Monday, June 16, 2014

Don't Forget the Humble DB2 DISPLAY Command

Although robust performance and administration tools are probably the best solution for gathering information about your DB2 subsystems and databases, you can gain significant insight into your DB2 environment simply using the DISPLAY command.  There are multiple variations of the DISPLAY command depending on the type of information you are looking for.

DISPLAY DATABASE is probably the most often-used variation of the DISPLAY command. The output of the basic command shows the status of the database objects specified, along with any exception states. For example, issuing -DISPLAY DATABASE(DBNAME) shows details on the DBNAME database, including information about its tablespaces and indexes. With one simple command you can easily find all of the tablespaces and indexes within any database — pretty powerful stuff. But you also get status information for each space, too. When a status other than RO or RW is encountered, the object is in an indeterminate state or is being processed by a DB2 utility.

There are additional options that can be used with DISPLAY DATABASE. For partitioned page sets, you can specify which partition, or range of partitions, to show. And you can choose to display only objects in restricted or advisory status using either the ADVISORY or RESTRICT key word.

You can control the amount of output generated by DISPLAY DATABASE using the LIMIT parameter. The default number of lines returned by the DISPLAY command is 50, but the LIMIT parameter can be used to set the maximum number of lines returned to any numeric value; or you can use an asterisk (*) to indicate no limit.

Moving on, the DISPLAY BUFFERPOOL command provides the current status and allocation information for each buffer pool. The output includes the number of pages assigned to each pool, whether the pages have been allocated, and the current settings for the sequential steal and deferred write thresholds. For additional information on buffer pools you can specify the DETAIL parameter to return usage information such as number of GETPAGEs, prefetch usage, and synchronous reads. You can use this data for rudimentary buffer pool tuning.

You can gather even more information about your buffer pools using the LIST and LSTATS parameters. The LIST parameter shows open table spaces and indexes within the specified buffer pools; the LSTATS parameter shows statistics for the table spaces and indexes. Statistical information is reset each time DISPLAY with LSTATS is issued, so the statistics are as of the last time LSTATS was issued.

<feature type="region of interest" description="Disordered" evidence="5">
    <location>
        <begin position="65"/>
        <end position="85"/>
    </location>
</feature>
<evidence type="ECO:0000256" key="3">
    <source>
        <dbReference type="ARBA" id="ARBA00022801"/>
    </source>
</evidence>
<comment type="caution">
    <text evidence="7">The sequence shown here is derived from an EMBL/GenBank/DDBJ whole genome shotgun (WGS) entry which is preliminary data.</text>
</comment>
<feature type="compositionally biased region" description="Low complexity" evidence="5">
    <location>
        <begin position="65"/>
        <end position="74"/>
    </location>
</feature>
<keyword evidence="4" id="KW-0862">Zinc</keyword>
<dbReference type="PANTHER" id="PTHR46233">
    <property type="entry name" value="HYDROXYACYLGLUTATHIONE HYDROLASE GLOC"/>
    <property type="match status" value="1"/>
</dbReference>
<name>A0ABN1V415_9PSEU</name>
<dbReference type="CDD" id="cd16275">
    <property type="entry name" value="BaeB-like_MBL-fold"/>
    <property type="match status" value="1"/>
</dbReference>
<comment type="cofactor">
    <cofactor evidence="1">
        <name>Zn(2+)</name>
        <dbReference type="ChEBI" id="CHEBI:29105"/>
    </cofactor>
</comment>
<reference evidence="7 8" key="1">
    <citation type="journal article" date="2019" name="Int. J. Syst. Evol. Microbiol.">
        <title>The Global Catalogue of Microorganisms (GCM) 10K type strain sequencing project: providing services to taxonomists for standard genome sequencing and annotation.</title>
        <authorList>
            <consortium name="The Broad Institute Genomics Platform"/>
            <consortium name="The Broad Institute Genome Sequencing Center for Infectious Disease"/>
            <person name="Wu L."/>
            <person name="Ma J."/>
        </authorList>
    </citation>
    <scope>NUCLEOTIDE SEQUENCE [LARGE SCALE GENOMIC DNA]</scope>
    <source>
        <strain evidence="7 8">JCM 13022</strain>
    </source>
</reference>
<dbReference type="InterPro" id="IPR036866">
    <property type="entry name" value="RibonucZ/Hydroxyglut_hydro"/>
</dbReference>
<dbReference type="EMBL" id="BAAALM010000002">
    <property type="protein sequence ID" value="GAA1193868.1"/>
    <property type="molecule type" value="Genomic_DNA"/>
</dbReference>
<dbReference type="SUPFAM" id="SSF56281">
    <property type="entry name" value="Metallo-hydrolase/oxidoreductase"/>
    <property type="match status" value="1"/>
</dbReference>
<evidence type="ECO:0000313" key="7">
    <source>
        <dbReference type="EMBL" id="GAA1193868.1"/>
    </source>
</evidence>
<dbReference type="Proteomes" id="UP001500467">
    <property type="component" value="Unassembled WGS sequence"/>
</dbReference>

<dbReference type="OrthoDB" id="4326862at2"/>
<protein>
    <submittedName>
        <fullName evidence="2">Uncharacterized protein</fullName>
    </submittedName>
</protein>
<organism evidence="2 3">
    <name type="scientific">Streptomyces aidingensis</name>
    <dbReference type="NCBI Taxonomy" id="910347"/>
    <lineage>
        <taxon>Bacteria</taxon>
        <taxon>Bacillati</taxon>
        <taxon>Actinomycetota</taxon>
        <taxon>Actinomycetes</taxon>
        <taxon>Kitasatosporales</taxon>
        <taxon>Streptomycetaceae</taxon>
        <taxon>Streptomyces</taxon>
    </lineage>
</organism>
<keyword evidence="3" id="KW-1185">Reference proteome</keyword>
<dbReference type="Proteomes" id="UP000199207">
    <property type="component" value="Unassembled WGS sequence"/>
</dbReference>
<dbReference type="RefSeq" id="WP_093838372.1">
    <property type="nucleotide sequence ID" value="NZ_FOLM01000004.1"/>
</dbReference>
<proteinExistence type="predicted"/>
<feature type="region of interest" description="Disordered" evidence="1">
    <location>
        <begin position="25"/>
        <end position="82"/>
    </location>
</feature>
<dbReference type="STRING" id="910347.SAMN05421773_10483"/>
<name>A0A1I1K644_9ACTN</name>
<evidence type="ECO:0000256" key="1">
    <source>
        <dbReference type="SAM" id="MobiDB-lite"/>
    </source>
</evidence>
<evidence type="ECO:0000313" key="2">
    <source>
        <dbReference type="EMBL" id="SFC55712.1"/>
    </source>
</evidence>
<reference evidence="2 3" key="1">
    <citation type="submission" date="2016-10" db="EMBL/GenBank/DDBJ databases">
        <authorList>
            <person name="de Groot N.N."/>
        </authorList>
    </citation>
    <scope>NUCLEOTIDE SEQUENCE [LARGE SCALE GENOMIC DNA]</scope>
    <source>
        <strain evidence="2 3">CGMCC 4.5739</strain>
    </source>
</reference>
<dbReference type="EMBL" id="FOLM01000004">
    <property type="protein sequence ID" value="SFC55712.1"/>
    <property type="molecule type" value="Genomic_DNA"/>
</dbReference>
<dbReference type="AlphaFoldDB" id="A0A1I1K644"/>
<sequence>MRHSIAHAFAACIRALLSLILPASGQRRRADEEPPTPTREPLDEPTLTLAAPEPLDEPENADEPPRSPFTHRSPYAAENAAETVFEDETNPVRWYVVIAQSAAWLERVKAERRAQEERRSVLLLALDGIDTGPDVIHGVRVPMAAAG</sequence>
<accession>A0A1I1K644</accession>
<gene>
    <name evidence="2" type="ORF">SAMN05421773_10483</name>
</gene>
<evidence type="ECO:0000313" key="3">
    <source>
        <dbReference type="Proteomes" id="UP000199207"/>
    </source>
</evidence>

If you are charged with running (IBM) DB2 utilities, another useful command is DISPLAY UTILITY. Issuing this command causes DB2 to display the status of all active, stopped, or terminating utilities. So, if you are in over the weekend running REORGs, RUNSTATS, or image copies, you can issue occasional DISPLAY UTILITY commands to keep up-to-date on the status of your jobs. By monitoring the current phase of the utility and matching this information with the utility phase information, you can determine the relative progress of the utility as it processes. The COUNT specified for each phase lists the number of pages that have been loaded, unloaded, copied, or read.

You can use the DISPLAY LOG command to display information about the number of active logs, their current capacity, and the setting of the LOGLOAD parameter. For archive logs, use the DISPLAY ARCHIVE command.

DISPLAY is helpful, too, if your organization uses stored procedures or user-defined functions (UDFs). DISPLAY PROCEDURE monitors whether procedures are currently started or stopped, how many requests are currently executing, the high-water mark for requests, how many requests are queued, how many times a request has timed out, and the WLM environment in which the stored procedure executes. And you can use the DISPLAY FUNCTION SPECIFIC command to monitor UDF statistics.

DISPLAY also returns a status indicating the state of each procedure or UDF. A procedure or UDF can be in one of four potential states: STARTED, STOPQUE (requests are queued), STOPREJ (requests are rejected), or STOPABN (requests are rejected because of abnormal termination).
And there remains a wealth of additional information that the DISPLAY command can uncover. For distributed environments, DISPLAY DDF shows configuration and status information, as well as statistical details on distributed connections and threads; DISPLAY LOCATION shows distributed threads details; DISPLAY PROFILE shows whether profiling is active or inactive; DISPLAY GROUP provides details of data-sharing groups (including the version of DB2 for each member) and DISPLAY GROUPBUFFERPOOL shows information about the status of DB2 group buffer pools; DISPLAY RLIMIT provides the status of the resource limit facility; DISPLAY THREAD display active and in-doubt connections to DB2; and DISPLAY TRACE lists your active trace types and classes along with the specified destinations for each.

If you are looking for some additional, more in-depth details on the DISPLAY command, take a look at this series of blog posts I wrote last year:
  • Part 1 of the series focused on using DISPLAY to monitor details about your database objects; 
  • Part 2 focused on using DISPLAY to monitor your DB2 buffer pools;
  • Part 3 covered utility execution and log information;
  • And Part 4 examined using the DISPLAY command to monitor DB2 stored procedures and user-defined functions.


The DB2 DISPLAY command is indeed a powerful and simple tool that can be used to gather a wide variety of details about your DB2 subsystems and databases. Every DBA should know how to use DISPLAY and its many options to simplify their day-to-day duties and job tasks.

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